(Originally written about 7 years ago…)

“Master, it is good for us to be here. Let us put up three shelters—one for you, one for Moses and one for Elijah.” (Luke 9:33)

As a child, the story of Jesus’ transfiguration was always one that left me baffled, wondering what lesson I was supposed to be learning from this unique (and, honestly, scary) encounter.  It’s interesting, though, that as I continue to read and meditate on God’s word, He uses the circumstances of my life to help me experience His truth in new and life-altering ways. 

Get the picture in your mind…  Jesus takes three of His closest friends up on a mountain, away from the crowds of needy people begging for their attention.  They spend time praying and experience God’s presence in a powerful, new way.  An overwhelmed Peter makes a seemingly reasonable request.  “Wow, Jesus… this is amazing!  Let’s just set up camp right here.  Let’s build some shelters and we can settle down, for a while at least!”  But the Bible says that Peter, however well intentioned he might have been, spoke out of ignorance.  I can imagine Jesus gently persuading him to put down his hammer and make the long trek back into town.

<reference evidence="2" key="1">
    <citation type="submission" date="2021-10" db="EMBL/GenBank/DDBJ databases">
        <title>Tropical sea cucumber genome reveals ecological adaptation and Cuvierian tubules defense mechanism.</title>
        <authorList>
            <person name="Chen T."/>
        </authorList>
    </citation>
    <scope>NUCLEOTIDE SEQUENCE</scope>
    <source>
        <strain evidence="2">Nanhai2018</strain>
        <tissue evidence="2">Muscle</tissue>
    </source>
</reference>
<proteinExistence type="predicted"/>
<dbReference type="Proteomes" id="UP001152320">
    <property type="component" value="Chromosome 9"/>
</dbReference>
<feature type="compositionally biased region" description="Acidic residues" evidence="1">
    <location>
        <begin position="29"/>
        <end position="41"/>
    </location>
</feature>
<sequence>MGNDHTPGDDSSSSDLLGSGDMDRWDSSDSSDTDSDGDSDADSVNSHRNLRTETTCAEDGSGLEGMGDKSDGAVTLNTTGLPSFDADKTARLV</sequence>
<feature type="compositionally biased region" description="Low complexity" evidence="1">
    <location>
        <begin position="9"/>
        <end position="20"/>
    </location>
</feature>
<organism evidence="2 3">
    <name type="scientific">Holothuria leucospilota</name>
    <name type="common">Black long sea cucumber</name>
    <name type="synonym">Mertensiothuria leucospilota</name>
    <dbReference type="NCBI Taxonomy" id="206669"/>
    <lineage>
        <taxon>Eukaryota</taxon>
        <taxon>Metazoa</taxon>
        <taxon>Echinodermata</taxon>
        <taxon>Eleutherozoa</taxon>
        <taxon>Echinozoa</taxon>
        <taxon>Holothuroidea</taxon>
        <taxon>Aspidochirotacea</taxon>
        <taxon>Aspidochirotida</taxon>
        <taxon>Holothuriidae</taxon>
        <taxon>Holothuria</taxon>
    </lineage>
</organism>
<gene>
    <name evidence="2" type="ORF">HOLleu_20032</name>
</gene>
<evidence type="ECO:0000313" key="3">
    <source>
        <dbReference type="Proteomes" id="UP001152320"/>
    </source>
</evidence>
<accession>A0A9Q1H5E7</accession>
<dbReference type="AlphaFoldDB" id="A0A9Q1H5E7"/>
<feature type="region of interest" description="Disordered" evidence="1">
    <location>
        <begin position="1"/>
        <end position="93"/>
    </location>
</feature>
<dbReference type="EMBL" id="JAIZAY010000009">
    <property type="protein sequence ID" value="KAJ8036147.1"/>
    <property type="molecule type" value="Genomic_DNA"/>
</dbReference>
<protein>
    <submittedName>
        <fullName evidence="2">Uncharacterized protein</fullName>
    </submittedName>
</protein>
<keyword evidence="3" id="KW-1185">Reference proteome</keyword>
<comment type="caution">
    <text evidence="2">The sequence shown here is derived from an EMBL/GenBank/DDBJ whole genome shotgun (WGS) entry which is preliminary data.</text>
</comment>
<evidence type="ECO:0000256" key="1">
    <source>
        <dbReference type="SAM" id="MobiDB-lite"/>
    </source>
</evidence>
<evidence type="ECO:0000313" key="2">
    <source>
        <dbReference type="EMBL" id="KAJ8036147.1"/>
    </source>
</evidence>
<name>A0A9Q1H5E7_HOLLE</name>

So often, in my own ignorance, I make the same request that Peter did.  For me, the “mountaintop experience” might be a retreat where God moves powerfully or a worship service where I sense His presence in a strong way, or a time of personal devotion where God has done a deep work inside of me.  I, like Peter, come face to face with the reality of who God is, and I want to stay there, in that place, for a while at least.  But, inevitably, the retreat ends and I must go home, the worship service is brought to a close, my time alone with God is interrupted.  I am thrust again into a busy world full of needy people begging for my attention.  And then what? 

Do I allow my encounters with the living God to impact the way that I live my life?  Am I a better teacher or a more compassionate friend because of my experiences?  Do I come closer to seeing myself and other people the way that Christ does?  Can others tell that my priorities have changed because of the way that I spend my time, energy and money?

Peter had more important work to do than building shelters on a mountain.  God wanted to use him to cast out demons and heal the sick in Jesus’ name, to preach Christ’s truth and grace to those who were spiritually hungry, to help found the Christian church against which the gates of hell cannot, and will not, prevail. 

I wonder what important work God has for us to do when we slow down enough to listen to His gentle persuasion?  Please don’t misunderstand my point… remembering is good.  Praising God for our experiences and His powerful work in our lives is important.  But let’s not get stuck there.  Let’s put down our hammer and walk back down that mountain.  And let’s embrace our challenge, our call, to allow our genuine encounters with Christ to transform the way that we live our lives.